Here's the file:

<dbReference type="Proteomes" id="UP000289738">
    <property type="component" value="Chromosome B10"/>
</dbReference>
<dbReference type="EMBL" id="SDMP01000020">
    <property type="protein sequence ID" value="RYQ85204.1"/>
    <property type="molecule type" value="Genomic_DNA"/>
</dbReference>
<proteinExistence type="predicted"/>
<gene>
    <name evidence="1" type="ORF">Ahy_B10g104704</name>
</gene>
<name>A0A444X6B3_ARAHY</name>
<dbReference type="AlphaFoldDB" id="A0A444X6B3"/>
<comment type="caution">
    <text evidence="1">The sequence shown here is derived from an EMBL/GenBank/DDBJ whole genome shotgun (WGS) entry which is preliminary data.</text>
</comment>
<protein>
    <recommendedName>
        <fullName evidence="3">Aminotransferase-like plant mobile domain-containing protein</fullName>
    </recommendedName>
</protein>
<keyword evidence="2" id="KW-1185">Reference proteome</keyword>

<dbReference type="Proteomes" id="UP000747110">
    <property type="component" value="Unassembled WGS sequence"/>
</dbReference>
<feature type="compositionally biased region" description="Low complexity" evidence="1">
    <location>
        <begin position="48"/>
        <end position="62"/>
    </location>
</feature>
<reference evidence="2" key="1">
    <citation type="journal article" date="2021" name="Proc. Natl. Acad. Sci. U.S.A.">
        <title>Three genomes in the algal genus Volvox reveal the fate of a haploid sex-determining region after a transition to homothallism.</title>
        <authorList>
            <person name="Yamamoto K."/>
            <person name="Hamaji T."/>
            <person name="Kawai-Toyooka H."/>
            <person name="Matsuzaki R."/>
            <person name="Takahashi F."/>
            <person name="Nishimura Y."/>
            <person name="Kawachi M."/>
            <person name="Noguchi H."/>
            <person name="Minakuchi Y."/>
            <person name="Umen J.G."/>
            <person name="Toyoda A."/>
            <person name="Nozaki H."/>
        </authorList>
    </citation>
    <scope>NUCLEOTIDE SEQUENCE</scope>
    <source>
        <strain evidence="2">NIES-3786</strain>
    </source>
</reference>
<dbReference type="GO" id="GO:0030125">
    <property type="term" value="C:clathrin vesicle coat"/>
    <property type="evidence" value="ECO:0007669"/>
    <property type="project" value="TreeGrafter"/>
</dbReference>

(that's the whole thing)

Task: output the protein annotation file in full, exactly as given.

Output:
<dbReference type="Proteomes" id="UP000289738">
    <property type="component" value="Chromosome B10"/>
</dbReference>
<dbReference type="EMBL" id="SDMP01000020">
    <property type="protein sequence ID" value="RYQ85204.1"/>
    <property type="molecule type" value="Genomic_DNA"/>
</dbReference>
<proteinExistence type="predicted"/>
<gene>
    <name evidence="1" type="ORF">Ahy_B10g104704</name>
</gene>
<name>A0A444X6B3_ARAHY</name>
<dbReference type="AlphaFoldDB" id="A0A444X6B3"/>
<comment type="caution">
    <text evidence="1">The sequence shown here is derived from an EMBL/GenBank/DDBJ whole genome shotgun (WGS) entry which is preliminary data.</text>
</comment>
<protein>
    <recommendedName>
        <fullName evidence="3">Aminotransferase-like plant mobile domain-containing protein</fullName>
    </recommendedName>
</protein>
<keyword evidence="2" id="KW-1185">Reference proteome</keyword>

<dbReference type="Proteomes" id="UP000747110">
    <property type="component" value="Unassembled WGS sequence"/>
</dbReference>
<feature type="compositionally biased region" description="Low complexity" evidence="1">
    <location>
        <begin position="48"/>
        <end position="62"/>
    </location>
</feature>
<reference evidence="2" key="1">
    <citation type="journal article" date="2021" name="Proc. Natl. Acad. Sci. U.S.A.">
        <title>Three genomes in the algal genus Volvox reveal the fate of a haploid sex-determining region after a transition to homothallism.</title>
        <authorList>
            <person name="Yamamoto K."/>
            <person name="Hamaji T."/>
            <person name="Kawai-Toyooka H."/>
            <person name="Matsuzaki R."/>
            <person name="Takahashi F."/>
            <person name="Nishimura Y."/>
            <person name="Kawachi M."/>
            <person name="Noguchi H."/>
            <person name="Minakuchi Y."/>
            <person name="Umen J.G."/>
            <person name="Toyoda A."/>
            <person name="Nozaki H."/>
        </authorList>
    </citation>
    <scope>NUCLEOTIDE SEQUENCE</scope>
    <source>
        <strain evidence="2">NIES-3786</strain>
    </source>
</reference>
<dbReference type="GO" id="GO:0030125">
    <property type="term" value="C:clathrin vesicle coat"/>
    <property type="evidence" value="ECO:0007669"/>
    <property type="project" value="TreeGrafter"/>
</dbReference>